In a previous genome-wide linkage scan for genes predisposing to type 2 diabetes mellitus (T2DM) in the Pima Indians, we obtained the strongest evidence for linkage with markers on chromosome 1q21-q23. Subsequently, the 1q linkage of T2DM has been replicated in several, diverse populations. Our strategy to search for the underlying diabetes susceptibility gene(s) has been based on two complementary approaches: 1) systematic analysis of densely spaced single nucleotide polymorphisms (SNPs);and 2) investigation of candidate genes within the linked region for variants/mutations. Informative SNPs are tested for association with diabetes, and their effect on the linkage is also evaluated. For the systematic analysis of single nucleotide polymorphisms, an international collaborative Chromosome 1 Consortium has been established by uniting several of the groups which detected T2DM linkage on 1q, with the goal to facilitate search for the underlying diabetes gene(s). This startegy involves analysis of over 5000 subjects from five populations (including about 1000 Pimas), and so far this effort has led to genotyping of over 4900 SNPs within an initial interval of 21 Mb spanning the linkage peak in most populations. To date, more than 150 candidate genes have been analyzed by sequencing in a subset of diabetic and non-diabetic Pimas. In addition, our lab at NIDDK has investiagted more than 150 candidiate genes. CACNA1E was sequenced as a positional candidate gene for this linkage and 30 SNPs were genotyped in the same group of Pima Indians who had been analyzed in the linkage study. A novel G/A variant located in the 3UTR was associated with young-onset T2DM (odds ratio=2.09 per copy of the G allele;95% CI=1.31-3.33, adjusted p=0.001 and p=0.0006 under an additive and recessive model, respectively) and had a significant effect upon the evidence for linkage at chromosome 1q21-25 (p=0.004). In addition, among 372 non-diabetic Pima subjects who had undergone metabolic testing, this variant was associated with multiple measures of reduced insulin action that included increased fasting, 30, 60 and 120 minute plasma glucose concentrations and increased fasting plasma insulin during an oral glucose tolerance test (all adjusted p<0.01) as well as a decreased rate of insulin-stimulated glucose disposal at both physiologically and maximally stimulated insulin concentrations (both p<0.002). Functional analysis of this 3UTR variant showed that the non-risk allele had a 2.3 fold higher expression as compared to the risk allele. Our data suggest that this 3UTR variant in CACNA1E contributes to T2DM susceptibility among the Pima Indians by effecting whole-body insulin action. In addition, ARHGEF11, which encodes the Rho guanine nucleotide exchange factor 11, was analyzed as a positional candidate gene for this linkage because this protein may stimulate Rho-dependent signals, such as the insulin signaling cascade. The ARHGEF11 gene, and two adjacent genes NTRK1 and INSRR, were sequenced in 24 Pima Indians who were not first-degree relatives. Sequencing of the coding regions, 5and 3 UTRs and putative promoter regions of these genes, identified 28 variants in ARHGEF11, 11 variants in NTRK1 and 8 variants in INSSR. These 47 variants, as well as 84 additional public database variants within/between these genes, were genotyped for association analysis in the same group of Pima Indians who had participated in the linkage study. An R1467H in ARHGEF11, and several additional non-coding variants that were in high linkage disequilibrium with this variant, were nominally associated with young-onset T2DM (P=0.01, OR=3.39) after adjusting for sex, family membership and Pima heritage. The risk allele H had a frequency of 0.10. In a subgroup of 262 on-diabetic full-heritage Pima Indians who had undergone detailed metabolic testing, the risk allele H was also associated with a lower mean insulin-mediated glucose disposal rate and a lower mean non-oxidative glucose storage rate after adjusting for age, sex, nuclear family membership, and percentage of body fat (P0.01). These findings suggest that variation within ARHGEF11 nominally increases risk of T2DM, possibly as a result of increased insulin resistance. Within the past year, the chromosome 1 consortium has reported on a meta-analysis of SNPs genotyped across all 7 populations. In addition, my group is starting to analyze several known copy number variants that map to this region of linkage on chromosme 1.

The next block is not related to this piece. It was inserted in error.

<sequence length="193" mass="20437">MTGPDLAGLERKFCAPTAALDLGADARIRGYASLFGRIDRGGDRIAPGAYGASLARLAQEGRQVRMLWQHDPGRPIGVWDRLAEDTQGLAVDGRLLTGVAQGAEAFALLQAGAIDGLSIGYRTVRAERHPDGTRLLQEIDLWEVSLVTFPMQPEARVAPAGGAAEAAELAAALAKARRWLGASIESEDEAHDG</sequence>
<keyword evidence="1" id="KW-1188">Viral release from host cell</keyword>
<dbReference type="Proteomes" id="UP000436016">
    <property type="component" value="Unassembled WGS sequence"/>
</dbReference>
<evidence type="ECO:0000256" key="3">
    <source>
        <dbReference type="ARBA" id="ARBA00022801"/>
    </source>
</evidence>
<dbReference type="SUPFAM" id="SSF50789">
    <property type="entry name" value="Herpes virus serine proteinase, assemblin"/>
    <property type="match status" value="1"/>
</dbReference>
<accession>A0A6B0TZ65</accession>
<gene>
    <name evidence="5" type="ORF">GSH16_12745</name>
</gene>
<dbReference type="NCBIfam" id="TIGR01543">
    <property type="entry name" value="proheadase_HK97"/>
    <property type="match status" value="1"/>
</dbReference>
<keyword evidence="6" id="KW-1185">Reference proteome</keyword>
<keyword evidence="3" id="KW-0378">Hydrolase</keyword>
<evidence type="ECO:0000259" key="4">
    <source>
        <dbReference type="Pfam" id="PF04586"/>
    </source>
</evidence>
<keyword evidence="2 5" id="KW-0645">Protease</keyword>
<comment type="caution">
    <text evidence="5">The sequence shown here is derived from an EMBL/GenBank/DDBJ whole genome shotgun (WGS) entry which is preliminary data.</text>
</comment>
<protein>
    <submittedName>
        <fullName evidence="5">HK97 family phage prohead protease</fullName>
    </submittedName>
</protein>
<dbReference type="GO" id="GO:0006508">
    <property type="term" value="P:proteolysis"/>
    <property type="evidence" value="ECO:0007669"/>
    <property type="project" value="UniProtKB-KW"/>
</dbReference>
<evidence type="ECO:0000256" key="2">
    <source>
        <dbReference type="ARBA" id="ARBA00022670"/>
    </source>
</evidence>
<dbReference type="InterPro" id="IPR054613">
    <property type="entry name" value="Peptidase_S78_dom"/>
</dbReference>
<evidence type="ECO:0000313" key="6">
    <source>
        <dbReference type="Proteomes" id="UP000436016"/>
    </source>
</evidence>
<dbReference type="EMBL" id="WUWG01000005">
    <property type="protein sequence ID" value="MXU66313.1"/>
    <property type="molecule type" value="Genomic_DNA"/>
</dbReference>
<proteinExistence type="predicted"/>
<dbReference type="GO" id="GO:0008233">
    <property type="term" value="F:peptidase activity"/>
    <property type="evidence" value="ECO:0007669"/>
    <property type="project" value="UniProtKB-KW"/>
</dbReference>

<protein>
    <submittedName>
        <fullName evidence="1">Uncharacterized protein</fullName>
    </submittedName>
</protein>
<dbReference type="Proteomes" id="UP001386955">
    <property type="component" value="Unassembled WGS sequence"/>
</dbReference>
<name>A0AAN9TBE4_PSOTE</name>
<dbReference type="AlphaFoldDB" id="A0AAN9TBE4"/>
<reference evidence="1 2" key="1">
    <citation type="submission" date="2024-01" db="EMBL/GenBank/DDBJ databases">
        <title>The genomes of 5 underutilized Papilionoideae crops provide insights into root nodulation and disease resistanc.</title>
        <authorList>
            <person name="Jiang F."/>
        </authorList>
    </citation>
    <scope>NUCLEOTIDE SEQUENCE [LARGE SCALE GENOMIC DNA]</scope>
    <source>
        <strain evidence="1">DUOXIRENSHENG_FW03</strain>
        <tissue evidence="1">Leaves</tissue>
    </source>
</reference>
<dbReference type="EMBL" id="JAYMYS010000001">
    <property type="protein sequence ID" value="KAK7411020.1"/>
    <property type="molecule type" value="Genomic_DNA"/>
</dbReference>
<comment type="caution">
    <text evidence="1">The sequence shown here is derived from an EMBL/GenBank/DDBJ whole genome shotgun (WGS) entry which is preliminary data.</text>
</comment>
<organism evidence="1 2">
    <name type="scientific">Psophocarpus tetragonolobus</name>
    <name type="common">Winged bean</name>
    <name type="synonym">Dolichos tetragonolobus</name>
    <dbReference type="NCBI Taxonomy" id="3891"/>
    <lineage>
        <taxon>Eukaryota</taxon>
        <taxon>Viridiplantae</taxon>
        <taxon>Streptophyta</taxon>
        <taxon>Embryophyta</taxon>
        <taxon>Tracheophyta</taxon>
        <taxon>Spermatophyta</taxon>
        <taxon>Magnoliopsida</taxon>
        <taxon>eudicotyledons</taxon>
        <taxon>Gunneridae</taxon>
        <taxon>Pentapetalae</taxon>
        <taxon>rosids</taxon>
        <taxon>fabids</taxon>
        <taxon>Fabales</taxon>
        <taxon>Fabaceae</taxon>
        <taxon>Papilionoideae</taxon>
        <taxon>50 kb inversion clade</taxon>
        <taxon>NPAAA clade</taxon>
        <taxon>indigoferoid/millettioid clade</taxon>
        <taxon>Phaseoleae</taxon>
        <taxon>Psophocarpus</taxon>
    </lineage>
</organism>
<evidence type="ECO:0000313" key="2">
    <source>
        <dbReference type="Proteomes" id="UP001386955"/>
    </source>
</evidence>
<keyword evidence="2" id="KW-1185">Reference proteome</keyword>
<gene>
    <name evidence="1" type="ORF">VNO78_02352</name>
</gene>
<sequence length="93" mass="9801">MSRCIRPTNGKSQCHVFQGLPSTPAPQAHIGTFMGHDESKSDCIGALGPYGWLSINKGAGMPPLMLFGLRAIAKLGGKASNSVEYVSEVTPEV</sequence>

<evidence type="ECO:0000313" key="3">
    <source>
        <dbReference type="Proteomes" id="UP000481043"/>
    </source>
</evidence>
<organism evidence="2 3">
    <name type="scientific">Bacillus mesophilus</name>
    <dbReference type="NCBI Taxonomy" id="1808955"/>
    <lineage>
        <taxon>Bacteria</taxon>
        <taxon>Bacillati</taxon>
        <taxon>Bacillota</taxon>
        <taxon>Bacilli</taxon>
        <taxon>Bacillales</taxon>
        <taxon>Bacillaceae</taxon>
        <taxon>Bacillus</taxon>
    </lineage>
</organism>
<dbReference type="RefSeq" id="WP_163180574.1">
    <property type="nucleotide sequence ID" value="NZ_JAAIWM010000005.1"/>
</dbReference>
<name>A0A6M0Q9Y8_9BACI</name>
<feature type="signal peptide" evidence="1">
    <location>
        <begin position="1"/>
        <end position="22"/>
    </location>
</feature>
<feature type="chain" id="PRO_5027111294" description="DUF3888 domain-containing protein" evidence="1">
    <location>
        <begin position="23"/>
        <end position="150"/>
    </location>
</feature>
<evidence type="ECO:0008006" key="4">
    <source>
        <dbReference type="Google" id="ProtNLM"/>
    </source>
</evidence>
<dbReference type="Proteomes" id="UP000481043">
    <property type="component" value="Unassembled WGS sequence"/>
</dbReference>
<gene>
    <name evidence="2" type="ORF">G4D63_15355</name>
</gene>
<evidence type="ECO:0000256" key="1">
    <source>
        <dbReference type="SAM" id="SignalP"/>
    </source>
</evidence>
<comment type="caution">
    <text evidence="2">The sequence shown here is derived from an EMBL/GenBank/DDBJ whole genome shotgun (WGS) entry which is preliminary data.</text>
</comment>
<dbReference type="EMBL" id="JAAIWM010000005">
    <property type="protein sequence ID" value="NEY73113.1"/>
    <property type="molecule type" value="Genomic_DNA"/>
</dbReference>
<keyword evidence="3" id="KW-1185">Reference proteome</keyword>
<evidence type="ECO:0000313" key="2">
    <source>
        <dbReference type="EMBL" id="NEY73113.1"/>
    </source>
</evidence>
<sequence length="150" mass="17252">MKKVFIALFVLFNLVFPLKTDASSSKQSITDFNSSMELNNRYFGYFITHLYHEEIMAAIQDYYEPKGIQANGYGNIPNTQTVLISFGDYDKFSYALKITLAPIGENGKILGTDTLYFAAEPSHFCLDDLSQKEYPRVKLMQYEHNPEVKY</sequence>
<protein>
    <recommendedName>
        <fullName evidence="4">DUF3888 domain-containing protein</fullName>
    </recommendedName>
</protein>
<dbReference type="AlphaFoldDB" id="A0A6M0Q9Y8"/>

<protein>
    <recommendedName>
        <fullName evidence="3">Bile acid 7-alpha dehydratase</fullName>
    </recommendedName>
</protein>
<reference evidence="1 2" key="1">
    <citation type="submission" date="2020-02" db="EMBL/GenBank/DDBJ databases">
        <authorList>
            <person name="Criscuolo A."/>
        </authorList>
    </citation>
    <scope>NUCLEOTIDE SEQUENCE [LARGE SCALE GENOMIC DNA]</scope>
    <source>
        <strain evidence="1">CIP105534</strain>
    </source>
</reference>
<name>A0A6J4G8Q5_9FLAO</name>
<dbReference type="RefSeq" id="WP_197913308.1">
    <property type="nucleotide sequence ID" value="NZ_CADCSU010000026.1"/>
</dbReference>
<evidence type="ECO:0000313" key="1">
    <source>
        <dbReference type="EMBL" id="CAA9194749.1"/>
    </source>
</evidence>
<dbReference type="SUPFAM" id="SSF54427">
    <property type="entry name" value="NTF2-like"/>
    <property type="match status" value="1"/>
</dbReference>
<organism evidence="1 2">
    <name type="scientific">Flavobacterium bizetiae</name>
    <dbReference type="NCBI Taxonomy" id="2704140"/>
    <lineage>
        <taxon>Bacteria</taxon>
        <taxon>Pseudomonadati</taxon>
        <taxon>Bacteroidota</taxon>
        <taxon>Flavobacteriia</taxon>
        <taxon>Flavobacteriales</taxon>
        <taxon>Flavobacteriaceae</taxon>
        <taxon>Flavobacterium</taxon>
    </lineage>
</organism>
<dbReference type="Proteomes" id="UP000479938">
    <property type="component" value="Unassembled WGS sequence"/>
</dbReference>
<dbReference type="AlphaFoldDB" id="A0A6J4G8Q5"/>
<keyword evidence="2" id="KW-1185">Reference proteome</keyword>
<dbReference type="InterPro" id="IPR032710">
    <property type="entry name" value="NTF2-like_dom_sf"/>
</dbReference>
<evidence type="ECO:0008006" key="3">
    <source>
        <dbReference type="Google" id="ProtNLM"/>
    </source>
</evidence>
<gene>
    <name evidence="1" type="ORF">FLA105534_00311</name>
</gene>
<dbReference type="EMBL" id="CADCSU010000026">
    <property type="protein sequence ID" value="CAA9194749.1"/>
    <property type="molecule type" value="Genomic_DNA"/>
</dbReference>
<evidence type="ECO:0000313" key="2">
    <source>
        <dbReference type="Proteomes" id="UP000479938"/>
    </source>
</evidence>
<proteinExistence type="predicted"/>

|Prokopenko, Inga; Zeggini, Eleftheria; Hanson, Robert L et al. (2009) Linkage disequilibrium mapping of the replicated type 2 diabetes linkage signal on chromosome 1q. Diabetes 58:1704-9|